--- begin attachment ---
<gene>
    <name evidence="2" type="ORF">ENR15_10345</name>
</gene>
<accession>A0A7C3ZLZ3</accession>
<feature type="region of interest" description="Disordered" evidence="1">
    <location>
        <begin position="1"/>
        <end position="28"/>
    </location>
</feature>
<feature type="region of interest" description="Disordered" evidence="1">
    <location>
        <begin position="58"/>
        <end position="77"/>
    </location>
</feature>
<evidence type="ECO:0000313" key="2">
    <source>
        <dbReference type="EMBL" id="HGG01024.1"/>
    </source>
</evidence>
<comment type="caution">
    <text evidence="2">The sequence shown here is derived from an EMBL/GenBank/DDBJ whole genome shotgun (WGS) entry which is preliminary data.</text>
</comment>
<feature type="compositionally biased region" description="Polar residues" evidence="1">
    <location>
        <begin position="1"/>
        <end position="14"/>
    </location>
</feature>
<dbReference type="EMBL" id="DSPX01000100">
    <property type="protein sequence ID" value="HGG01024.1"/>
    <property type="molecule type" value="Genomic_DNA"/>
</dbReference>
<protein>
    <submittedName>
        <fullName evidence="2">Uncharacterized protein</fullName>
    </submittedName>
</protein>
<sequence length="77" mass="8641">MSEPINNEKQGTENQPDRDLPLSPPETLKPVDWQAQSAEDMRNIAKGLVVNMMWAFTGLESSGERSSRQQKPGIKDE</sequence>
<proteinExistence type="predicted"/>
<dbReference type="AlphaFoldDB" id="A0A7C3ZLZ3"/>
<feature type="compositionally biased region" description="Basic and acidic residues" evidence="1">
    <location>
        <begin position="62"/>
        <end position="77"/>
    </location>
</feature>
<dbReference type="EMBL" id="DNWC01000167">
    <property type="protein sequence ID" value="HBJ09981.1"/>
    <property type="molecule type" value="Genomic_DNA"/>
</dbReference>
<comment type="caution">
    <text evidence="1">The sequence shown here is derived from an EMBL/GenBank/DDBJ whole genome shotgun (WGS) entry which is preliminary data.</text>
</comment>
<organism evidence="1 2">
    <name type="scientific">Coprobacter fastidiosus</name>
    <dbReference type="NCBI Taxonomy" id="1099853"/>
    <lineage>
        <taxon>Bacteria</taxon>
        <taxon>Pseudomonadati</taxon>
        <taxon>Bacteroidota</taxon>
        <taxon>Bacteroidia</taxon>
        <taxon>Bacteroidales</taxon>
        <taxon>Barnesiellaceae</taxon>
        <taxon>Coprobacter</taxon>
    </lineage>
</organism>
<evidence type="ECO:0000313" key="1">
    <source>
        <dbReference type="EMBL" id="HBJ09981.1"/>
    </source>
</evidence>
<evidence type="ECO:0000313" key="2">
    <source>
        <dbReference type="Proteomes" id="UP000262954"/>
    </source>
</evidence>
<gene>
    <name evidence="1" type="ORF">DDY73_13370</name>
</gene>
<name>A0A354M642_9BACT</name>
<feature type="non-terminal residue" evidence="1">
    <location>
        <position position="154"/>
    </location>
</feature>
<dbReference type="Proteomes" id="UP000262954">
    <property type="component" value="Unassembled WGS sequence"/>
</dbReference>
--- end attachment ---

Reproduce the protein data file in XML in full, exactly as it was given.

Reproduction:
<gene>
    <name evidence="2" type="ORF">ENR15_10345</name>
</gene>
<accession>A0A7C3ZLZ3</accession>
<feature type="region of interest" description="Disordered" evidence="1">
    <location>
        <begin position="1"/>
        <end position="28"/>
    </location>
</feature>
<feature type="region of interest" description="Disordered" evidence="1">
    <location>
        <begin position="58"/>
        <end position="77"/>
    </location>
</feature>
<evidence type="ECO:0000313" key="2">
    <source>
        <dbReference type="EMBL" id="HGG01024.1"/>
    </source>
</evidence>
<comment type="caution">
    <text evidence="2">The sequence shown here is derived from an EMBL/GenBank/DDBJ whole genome shotgun (WGS) entry which is preliminary data.</text>
</comment>
<feature type="compositionally biased region" description="Polar residues" evidence="1">
    <location>
        <begin position="1"/>
        <end position="14"/>
    </location>
</feature>
<dbReference type="EMBL" id="DSPX01000100">
    <property type="protein sequence ID" value="HGG01024.1"/>
    <property type="molecule type" value="Genomic_DNA"/>
</dbReference>
<protein>
    <submittedName>
        <fullName evidence="2">Uncharacterized protein</fullName>
    </submittedName>
</protein>
<sequence length="77" mass="8641">MSEPINNEKQGTENQPDRDLPLSPPETLKPVDWQAQSAEDMRNIAKGLVVNMMWAFTGLESSGERSSRQQKPGIKDE</sequence>
<proteinExistence type="predicted"/>
<dbReference type="AlphaFoldDB" id="A0A7C3ZLZ3"/>
<feature type="compositionally biased region" description="Basic and acidic residues" evidence="1">
    <location>
        <begin position="62"/>
        <end position="77"/>
    </location>
</feature>
<dbReference type="EMBL" id="DNWC01000167">
    <property type="protein sequence ID" value="HBJ09981.1"/>
    <property type="molecule type" value="Genomic_DNA"/>
</dbReference>
<comment type="caution">
    <text evidence="1">The sequence shown here is derived from an EMBL/GenBank/DDBJ whole genome shotgun (WGS) entry which is preliminary data.</text>
</comment>
<organism evidence="1 2">
    <name type="scientific">Coprobacter fastidiosus</name>
    <dbReference type="NCBI Taxonomy" id="1099853"/>
    <lineage>
        <taxon>Bacteria</taxon>
        <taxon>Pseudomonadati</taxon>
        <taxon>Bacteroidota</taxon>
        <taxon>Bacteroidia</taxon>
        <taxon>Bacteroidales</taxon>
        <taxon>Barnesiellaceae</taxon>
        <taxon>Coprobacter</taxon>
    </lineage>
</organism>
<evidence type="ECO:0000313" key="1">
    <source>
        <dbReference type="EMBL" id="HBJ09981.1"/>
    </source>
</evidence>
<evidence type="ECO:0000313" key="2">
    <source>
        <dbReference type="Proteomes" id="UP000262954"/>
    </source>
</evidence>
<gene>
    <name evidence="1" type="ORF">DDY73_13370</name>
</gene>
<name>A0A354M642_9BACT</name>
<feature type="non-terminal residue" evidence="1">
    <location>
        <position position="154"/>
    </location>
</feature>
<dbReference type="Proteomes" id="UP000262954">
    <property type="component" value="Unassembled WGS sequence"/>
</dbReference>